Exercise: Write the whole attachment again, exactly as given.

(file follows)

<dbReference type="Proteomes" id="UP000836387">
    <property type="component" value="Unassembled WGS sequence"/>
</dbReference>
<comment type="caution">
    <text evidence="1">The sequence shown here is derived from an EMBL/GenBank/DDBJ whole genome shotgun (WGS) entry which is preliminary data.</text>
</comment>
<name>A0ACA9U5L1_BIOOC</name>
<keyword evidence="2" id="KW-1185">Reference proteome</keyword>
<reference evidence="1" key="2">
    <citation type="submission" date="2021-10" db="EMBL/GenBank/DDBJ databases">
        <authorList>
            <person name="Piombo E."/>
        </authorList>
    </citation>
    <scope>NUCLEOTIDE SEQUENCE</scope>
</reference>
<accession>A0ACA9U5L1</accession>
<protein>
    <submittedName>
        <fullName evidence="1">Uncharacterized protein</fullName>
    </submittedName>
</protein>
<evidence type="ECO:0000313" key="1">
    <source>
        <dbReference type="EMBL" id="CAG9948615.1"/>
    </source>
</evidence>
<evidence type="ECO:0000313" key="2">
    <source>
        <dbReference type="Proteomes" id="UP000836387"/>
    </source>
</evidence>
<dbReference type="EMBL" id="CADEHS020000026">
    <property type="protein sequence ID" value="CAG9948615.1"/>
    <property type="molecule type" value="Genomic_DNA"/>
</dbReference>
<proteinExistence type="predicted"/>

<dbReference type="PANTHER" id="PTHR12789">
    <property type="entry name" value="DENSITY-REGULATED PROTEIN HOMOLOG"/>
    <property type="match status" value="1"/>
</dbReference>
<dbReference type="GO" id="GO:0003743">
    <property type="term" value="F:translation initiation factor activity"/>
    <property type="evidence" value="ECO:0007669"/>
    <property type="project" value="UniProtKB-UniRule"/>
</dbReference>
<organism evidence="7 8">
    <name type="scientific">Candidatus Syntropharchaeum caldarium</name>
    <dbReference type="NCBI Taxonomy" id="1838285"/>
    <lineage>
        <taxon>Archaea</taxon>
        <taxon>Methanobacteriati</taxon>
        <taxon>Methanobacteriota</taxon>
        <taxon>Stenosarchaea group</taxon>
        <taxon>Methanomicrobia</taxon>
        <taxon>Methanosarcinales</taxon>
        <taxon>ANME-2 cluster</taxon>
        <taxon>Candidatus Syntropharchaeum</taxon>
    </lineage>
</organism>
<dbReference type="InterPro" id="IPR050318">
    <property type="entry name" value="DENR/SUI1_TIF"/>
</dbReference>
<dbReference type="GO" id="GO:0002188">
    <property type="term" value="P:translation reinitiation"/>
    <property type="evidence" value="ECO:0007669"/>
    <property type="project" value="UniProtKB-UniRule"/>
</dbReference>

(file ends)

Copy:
<dbReference type="Proteomes" id="UP000836387">
    <property type="component" value="Unassembled WGS sequence"/>
</dbReference>
<comment type="caution">
    <text evidence="1">The sequence shown here is derived from an EMBL/GenBank/DDBJ whole genome shotgun (WGS) entry which is preliminary data.</text>
</comment>
<name>A0ACA9U5L1_BIOOC</name>
<keyword evidence="2" id="KW-1185">Reference proteome</keyword>
<reference evidence="1" key="2">
    <citation type="submission" date="2021-10" db="EMBL/GenBank/DDBJ databases">
        <authorList>
            <person name="Piombo E."/>
        </authorList>
    </citation>
    <scope>NUCLEOTIDE SEQUENCE</scope>
</reference>
<accession>A0ACA9U5L1</accession>
<protein>
    <submittedName>
        <fullName evidence="1">Uncharacterized protein</fullName>
    </submittedName>
</protein>
<evidence type="ECO:0000313" key="1">
    <source>
        <dbReference type="EMBL" id="CAG9948615.1"/>
    </source>
</evidence>
<evidence type="ECO:0000313" key="2">
    <source>
        <dbReference type="Proteomes" id="UP000836387"/>
    </source>
</evidence>
<dbReference type="EMBL" id="CADEHS020000026">
    <property type="protein sequence ID" value="CAG9948615.1"/>
    <property type="molecule type" value="Genomic_DNA"/>
</dbReference>
<proteinExistence type="predicted"/>

<dbReference type="PANTHER" id="PTHR12789">
    <property type="entry name" value="DENSITY-REGULATED PROTEIN HOMOLOG"/>
    <property type="match status" value="1"/>
</dbReference>
<dbReference type="GO" id="GO:0003743">
    <property type="term" value="F:translation initiation factor activity"/>
    <property type="evidence" value="ECO:0007669"/>
    <property type="project" value="UniProtKB-UniRule"/>
</dbReference>
<organism evidence="7 8">
    <name type="scientific">Candidatus Syntropharchaeum caldarium</name>
    <dbReference type="NCBI Taxonomy" id="1838285"/>
    <lineage>
        <taxon>Archaea</taxon>
        <taxon>Methanobacteriati</taxon>
        <taxon>Methanobacteriota</taxon>
        <taxon>Stenosarchaea group</taxon>
        <taxon>Methanomicrobia</taxon>
        <taxon>Methanosarcinales</taxon>
        <taxon>ANME-2 cluster</taxon>
        <taxon>Candidatus Syntropharchaeum</taxon>
    </lineage>
</organism>
<dbReference type="InterPro" id="IPR050318">
    <property type="entry name" value="DENR/SUI1_TIF"/>
</dbReference>
<dbReference type="GO" id="GO:0002188">
    <property type="term" value="P:translation reinitiation"/>
    <property type="evidence" value="ECO:0007669"/>
    <property type="project" value="UniProtKB-UniRule"/>
</dbReference>